Over the years the Court has honed its thinking about what constitutes “probable cause” to stop or search (for example, Illinois v. Gates in 1983), and in Terry v. Ohio in 1968 the Court famously ruled that even brief stops on the street require at least specific and articulable “reasonable suspicion,” not just hunches. The Court has subsequently made clear that even when police are mistaken about facts, their stops do not violate the Constitution if their mistakes are “reasonable.”
Today, in an opinion by Chief Justice John Roberts, a majority of eight Justices affirmed that “there is no reason … why this same result” should not apply “when reached by way of a similarly reasonable mistake of law.” The Court conceded – and Justice Sonia Sotomayor, the lone dissenter, agreed – that no precedent of the Court has expressly answered this “reasonable mistake of law” question (“scarcely a peep”). The Court noted, however, that as early as 1809, the Supreme Court ruled that a reasonable mistake of law about probable cause permitted a customs seizure under a federal statute. By 1860, this general principle had been adopted in “numerous [lower court] cases.” While acknowledging that the statutory customs cases were “not directly on point” for the constitutional question, the Court also explained that “no decision of this Court in the two centuries since has undermined that understanding” that reasonable mistakes of law can excuse governmental action. In fact, the Court explained that in more recent cases, such as Michigan v. DeFillippo, it had found no Fourth Amendment violation even when governmental searches were based on state statutes later declared unconstitutional. (Justice Sotomayor strongly disagreed with this reading.)
Importantly, particularly in light of recent controversies, the Court observed that the standard of reasonableness for mistakes of law is “not as forgiving” as some might have it. An officer’s legal error must be objectively reasonable, and not based on a particular officer’s “subjective understanding” or on a “sloppy study of the laws he is duty-bound to enforce.” Thus, the Court suggested, an officer must “learn the law,” and I would expect that the familiar standard of a “reasonably well-trained officer” will be rigorously applied by lower courts when confronted with Heien errors in the future.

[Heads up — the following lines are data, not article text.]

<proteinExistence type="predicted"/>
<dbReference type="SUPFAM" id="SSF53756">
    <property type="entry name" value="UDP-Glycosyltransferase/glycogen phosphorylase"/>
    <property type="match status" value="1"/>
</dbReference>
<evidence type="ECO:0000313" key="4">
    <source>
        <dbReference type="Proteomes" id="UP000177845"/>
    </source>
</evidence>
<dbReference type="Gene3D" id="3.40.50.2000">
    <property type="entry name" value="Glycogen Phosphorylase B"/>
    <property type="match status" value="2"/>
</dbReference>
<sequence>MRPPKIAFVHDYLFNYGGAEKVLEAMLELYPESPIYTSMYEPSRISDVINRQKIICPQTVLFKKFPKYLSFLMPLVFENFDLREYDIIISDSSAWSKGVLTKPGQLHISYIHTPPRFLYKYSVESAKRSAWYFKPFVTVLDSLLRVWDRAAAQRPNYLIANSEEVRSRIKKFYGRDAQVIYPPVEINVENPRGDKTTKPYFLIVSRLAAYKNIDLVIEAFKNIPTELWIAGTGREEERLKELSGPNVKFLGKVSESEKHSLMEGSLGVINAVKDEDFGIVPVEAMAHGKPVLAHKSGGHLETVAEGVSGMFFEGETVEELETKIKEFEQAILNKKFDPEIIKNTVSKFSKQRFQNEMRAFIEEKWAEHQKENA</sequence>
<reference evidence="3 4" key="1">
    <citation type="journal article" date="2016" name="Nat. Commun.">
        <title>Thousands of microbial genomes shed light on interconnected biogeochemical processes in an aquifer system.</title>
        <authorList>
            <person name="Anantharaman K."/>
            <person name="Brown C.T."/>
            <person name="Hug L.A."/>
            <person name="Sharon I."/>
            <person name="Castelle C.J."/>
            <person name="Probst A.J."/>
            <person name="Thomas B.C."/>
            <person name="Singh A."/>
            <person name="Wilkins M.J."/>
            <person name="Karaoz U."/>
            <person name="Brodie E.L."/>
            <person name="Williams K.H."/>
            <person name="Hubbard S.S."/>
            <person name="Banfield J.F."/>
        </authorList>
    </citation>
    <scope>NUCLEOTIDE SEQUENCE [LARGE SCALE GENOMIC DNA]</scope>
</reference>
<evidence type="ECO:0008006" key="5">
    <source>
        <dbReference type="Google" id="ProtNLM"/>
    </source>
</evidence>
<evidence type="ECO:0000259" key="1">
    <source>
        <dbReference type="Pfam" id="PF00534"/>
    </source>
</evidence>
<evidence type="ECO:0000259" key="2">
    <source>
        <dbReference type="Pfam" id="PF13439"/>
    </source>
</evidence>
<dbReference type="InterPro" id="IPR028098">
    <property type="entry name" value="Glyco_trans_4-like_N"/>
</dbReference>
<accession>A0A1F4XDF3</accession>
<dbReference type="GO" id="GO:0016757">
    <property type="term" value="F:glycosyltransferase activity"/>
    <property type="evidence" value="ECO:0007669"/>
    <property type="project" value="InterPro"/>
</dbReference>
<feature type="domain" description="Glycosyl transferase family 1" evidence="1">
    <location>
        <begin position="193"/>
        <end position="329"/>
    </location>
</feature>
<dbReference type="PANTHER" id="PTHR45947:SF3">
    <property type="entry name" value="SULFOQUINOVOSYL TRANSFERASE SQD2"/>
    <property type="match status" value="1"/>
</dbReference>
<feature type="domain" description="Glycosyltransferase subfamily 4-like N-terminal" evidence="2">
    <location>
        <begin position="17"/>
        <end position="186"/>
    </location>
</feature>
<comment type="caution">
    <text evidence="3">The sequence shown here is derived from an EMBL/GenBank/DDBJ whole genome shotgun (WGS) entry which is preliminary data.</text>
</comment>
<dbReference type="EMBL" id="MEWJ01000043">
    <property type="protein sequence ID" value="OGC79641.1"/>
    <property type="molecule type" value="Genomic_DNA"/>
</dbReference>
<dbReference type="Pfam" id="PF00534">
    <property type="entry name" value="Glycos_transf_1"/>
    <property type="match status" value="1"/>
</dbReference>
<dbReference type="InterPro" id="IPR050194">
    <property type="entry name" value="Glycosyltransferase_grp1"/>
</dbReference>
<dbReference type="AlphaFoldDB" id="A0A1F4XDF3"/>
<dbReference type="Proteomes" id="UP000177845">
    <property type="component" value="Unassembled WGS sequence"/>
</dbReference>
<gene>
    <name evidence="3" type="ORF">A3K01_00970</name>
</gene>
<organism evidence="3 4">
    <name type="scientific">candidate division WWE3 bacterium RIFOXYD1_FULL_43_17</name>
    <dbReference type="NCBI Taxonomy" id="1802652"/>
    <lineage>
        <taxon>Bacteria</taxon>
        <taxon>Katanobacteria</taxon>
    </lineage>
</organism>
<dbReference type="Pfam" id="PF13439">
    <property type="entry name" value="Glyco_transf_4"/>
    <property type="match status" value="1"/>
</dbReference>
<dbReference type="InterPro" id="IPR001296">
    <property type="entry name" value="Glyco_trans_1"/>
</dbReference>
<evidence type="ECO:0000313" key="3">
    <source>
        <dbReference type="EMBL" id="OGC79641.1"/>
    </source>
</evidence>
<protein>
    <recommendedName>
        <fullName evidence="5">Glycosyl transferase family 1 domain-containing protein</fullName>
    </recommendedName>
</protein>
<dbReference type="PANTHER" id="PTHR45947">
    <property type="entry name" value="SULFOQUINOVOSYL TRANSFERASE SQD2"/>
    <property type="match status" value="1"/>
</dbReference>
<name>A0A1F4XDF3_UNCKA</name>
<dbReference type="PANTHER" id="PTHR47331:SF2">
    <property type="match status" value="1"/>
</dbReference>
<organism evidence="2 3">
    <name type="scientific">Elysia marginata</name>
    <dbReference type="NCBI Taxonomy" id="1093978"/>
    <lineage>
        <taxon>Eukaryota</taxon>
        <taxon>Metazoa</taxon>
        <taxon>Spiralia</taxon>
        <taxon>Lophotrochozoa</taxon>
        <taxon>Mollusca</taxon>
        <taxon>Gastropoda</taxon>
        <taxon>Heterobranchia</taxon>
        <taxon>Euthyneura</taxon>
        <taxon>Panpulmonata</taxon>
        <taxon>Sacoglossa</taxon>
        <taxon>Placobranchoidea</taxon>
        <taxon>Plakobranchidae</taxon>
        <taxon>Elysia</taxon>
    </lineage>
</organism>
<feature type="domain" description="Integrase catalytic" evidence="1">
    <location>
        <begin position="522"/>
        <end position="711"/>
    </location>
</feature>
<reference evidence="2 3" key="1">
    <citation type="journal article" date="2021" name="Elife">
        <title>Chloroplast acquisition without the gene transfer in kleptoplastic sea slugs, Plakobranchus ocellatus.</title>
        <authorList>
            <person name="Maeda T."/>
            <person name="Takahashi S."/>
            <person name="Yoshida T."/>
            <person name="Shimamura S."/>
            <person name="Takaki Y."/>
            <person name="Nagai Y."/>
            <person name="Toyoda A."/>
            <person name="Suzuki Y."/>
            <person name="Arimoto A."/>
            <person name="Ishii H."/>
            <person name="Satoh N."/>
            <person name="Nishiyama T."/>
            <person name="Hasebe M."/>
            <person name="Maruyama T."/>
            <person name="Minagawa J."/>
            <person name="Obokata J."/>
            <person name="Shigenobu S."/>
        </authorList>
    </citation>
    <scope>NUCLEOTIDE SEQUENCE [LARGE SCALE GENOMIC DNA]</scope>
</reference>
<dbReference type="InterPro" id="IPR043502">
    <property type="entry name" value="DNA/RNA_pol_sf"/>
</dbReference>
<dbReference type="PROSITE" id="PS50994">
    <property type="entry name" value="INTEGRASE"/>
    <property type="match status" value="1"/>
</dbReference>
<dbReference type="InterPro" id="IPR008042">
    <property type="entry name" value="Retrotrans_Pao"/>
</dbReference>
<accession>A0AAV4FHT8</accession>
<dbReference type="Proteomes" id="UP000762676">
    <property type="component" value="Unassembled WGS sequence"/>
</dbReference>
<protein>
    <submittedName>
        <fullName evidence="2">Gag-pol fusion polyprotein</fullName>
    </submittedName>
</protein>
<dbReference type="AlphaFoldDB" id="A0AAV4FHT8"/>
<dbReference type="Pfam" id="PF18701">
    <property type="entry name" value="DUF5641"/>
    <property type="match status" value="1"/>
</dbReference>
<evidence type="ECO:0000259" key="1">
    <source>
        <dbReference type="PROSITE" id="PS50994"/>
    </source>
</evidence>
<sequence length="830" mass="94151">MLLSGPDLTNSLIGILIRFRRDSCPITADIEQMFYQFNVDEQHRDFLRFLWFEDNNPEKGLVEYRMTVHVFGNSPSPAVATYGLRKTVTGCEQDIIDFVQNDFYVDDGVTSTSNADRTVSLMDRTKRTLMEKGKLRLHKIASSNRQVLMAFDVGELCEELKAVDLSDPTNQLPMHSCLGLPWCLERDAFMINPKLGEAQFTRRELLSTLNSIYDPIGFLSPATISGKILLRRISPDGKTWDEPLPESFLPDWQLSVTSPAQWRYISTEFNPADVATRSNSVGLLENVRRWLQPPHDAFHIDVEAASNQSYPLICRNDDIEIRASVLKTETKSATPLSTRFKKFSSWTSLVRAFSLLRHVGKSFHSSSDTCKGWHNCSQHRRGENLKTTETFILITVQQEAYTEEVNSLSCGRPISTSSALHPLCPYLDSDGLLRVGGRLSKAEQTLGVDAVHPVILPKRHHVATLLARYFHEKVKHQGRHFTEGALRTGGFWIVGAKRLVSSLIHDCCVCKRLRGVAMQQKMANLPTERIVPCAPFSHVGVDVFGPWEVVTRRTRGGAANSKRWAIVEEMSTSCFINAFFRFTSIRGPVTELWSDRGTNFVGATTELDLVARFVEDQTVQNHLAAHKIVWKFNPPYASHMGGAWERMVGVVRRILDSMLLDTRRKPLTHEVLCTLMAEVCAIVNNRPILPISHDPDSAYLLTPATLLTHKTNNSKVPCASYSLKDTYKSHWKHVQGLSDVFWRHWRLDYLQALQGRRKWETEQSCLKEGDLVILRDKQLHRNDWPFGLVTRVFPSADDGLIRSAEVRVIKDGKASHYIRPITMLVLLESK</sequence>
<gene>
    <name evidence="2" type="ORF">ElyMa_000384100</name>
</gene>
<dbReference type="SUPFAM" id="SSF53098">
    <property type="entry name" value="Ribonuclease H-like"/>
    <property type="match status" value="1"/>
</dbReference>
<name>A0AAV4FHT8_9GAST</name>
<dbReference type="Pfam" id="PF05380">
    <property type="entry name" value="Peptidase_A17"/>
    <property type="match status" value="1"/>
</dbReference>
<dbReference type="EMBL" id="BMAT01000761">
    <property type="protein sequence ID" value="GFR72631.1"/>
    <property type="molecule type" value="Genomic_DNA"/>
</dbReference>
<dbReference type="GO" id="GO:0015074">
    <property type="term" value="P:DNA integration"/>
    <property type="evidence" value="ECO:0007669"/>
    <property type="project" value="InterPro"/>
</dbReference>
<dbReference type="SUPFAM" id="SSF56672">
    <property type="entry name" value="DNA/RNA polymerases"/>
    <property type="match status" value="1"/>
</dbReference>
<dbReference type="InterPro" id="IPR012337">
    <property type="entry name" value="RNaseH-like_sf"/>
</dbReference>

In a separate concurrence, while joining the majority opinion “in full,” Justice Kagan (joined by Justice Ruth Bader Ginsburg) emphasized these “important limitations.” Only a “genuinely ambiguous” statute should support a “reasonable” mistake about its meaning, one that would present judicial officers with “interpretive work” that is “really difficult” or “very hard.”
In a solo dissent, Justice Sotomayor argued, not unreasonably, that a “fixed legal yardstick” would be easier to administer than a floating standard of “reasonable” legal mistakes. “The actual state of the law” should control, rather than a “reasonable misunderstanding about the law.” Law enforcement would not be penalized if Fourth Amendment violations were found based on such legal misunderstandings, because “good faith” would prohibit the exclusion of evidence and “qualified immunity” would protect officers. Meanwhile, definite and clear interpretations of laws would be encouraged, rather than elided.
With only slightly veiled references to current controversies involving police confrontations on the street, Justice Sotomayor contended that the Court’s less definite ruling would lead to “further eroding [of] the Fourth Amendment’s protection of civil liberties … where that protection has already been worn down.” Police stops based on reasonable suspicion are “invasive, frightening, and humiliating,” and Justice Sotomayor submitted that today’s ruling “significantly expands this authority.” There are “human consequences … including those for communities and for their relationships with the police.” The majority’s rule, she continued, “will prove murky in application” and difficult for police and courts to administer. Of course, only time will tell whether today’s “reasonable mistake of law” holding will be “narrowly circumscribed,” as both the concurrence and dissent insist it should be.